St. Paul's Episcopal Church Poughkeepsie, NY 12601

"Making friends while serving God"

The Week of November 24-29, 2020

This week's readings
Stay Awake

Several times in our Gospel reading this week we are told to stay awake or to remain watchful. As Jesus was the one saying this, the passage is often cited to foretell His return in a second coming.

As we enter the new church year and the Season of Advent, I'd like to focus us on Jesus's first coming. Let's all stay awake and ready ourselves. There is no better way that I can think of than to follow Jesus' admonition to Peter, "if you love me feed my sheep."

--Shawn Prater-Lee
To be redirected to the Lectionary Page and get a digital copy of the readings  
Isaiah 64:1-9; Psalm 80:1-7, 16-18; 1 Corinthians 1:3-9;  
Mark 13:24-37                   
The Sunday sermon
Matthew 25: 31-46, Goats and Sheep

There is this story about a preacher who stepped into the pulpit and asked the congregation, "Do you know what I am going to talk about today?" The congregation responded, "How can we know what you are going to say when you have not yet spoken?" So the preacher said, "If you don't know what I am going to say, I have no reason to speak." And he stepped down from the pulpit. The members of the congregation looked at each other not knowing what to think! The next week the preacher stepped into the pulpit and asked the same question: "Do you know what I am going to say today?" Prepared this time, the congregation said, "Yes we know." So the preacher said, "Well if you already know what I am going to say, I have no reason to speak. The next Sunday when the preacher asked whether the congregation knew what he was going to say, half the congregation said "Yes," and the other half said "No." The preacher paused and then said, "Good, now those of you who know what I am going to speak about tell the others who do not." And again, he stepped down from the pulpit.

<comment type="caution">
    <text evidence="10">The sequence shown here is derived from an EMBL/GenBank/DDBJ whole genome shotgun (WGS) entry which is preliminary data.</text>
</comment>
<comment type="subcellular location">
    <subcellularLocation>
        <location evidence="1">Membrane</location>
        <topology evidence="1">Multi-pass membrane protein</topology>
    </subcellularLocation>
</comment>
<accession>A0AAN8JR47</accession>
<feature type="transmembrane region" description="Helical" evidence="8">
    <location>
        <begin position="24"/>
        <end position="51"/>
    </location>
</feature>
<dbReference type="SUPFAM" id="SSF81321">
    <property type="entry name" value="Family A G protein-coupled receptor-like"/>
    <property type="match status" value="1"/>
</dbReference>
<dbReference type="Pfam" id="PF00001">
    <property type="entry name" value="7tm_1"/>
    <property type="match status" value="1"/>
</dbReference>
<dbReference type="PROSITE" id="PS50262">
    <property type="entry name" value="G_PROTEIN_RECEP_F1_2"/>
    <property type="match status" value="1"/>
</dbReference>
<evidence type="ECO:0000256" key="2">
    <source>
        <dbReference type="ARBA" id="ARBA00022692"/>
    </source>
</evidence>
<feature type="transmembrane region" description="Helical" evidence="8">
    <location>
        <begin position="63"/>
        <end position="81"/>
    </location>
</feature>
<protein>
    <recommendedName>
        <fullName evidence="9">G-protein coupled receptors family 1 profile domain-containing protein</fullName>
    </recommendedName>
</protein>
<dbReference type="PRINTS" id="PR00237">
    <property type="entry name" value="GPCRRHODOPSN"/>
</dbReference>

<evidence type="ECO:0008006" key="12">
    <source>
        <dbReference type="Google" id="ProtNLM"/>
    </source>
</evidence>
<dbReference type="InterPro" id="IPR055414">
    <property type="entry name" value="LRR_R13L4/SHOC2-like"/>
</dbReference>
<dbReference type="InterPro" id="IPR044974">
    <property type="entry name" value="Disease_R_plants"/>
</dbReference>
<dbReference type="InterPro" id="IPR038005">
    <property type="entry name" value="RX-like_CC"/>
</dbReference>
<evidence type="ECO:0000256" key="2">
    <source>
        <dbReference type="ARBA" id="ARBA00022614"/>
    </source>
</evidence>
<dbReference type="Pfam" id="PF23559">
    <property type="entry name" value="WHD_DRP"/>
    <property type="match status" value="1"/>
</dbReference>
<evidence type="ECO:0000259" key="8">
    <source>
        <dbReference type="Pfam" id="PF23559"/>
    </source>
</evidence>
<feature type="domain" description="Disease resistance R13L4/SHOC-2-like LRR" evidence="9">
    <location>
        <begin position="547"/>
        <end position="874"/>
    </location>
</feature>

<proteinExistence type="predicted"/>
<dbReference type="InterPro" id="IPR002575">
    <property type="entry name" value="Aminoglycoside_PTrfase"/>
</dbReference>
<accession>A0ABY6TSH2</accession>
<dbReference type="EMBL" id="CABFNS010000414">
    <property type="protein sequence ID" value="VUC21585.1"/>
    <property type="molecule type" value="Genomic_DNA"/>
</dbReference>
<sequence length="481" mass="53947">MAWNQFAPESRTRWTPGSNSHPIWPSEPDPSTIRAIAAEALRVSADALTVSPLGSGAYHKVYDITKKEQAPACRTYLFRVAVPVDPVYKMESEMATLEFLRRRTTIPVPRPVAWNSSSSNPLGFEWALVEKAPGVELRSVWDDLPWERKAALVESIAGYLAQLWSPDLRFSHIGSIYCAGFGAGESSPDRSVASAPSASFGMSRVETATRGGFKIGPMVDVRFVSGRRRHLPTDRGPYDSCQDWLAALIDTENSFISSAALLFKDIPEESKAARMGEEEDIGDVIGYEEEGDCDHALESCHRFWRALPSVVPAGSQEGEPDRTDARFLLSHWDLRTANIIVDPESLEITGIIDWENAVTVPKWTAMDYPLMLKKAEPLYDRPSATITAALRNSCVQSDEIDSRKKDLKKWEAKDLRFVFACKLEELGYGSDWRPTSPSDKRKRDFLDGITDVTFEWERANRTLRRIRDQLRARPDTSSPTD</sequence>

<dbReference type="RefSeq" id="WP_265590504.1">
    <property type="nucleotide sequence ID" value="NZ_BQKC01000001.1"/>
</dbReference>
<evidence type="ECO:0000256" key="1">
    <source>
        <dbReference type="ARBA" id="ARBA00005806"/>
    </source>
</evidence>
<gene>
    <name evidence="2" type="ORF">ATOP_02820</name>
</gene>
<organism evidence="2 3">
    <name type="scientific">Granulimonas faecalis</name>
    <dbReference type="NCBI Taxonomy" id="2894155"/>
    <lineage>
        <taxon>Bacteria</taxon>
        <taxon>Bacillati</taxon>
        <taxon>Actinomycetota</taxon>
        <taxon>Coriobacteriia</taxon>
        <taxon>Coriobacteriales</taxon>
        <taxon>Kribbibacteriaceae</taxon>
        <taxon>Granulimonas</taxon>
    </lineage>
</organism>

How do you preach on this morning's gospel when everybody knows what you are going to speak about, that the sheep are rewarded and the goats are not? How do you preach on this parable when everybody knows that you are going to invite them to feed the hungry, care for the sick, clothe the naked and visit the imprisoned? How do you preach on this subject when you know the punch line is that Christ the King is found and is served in the midst of the poor, the ill, and the oppressed?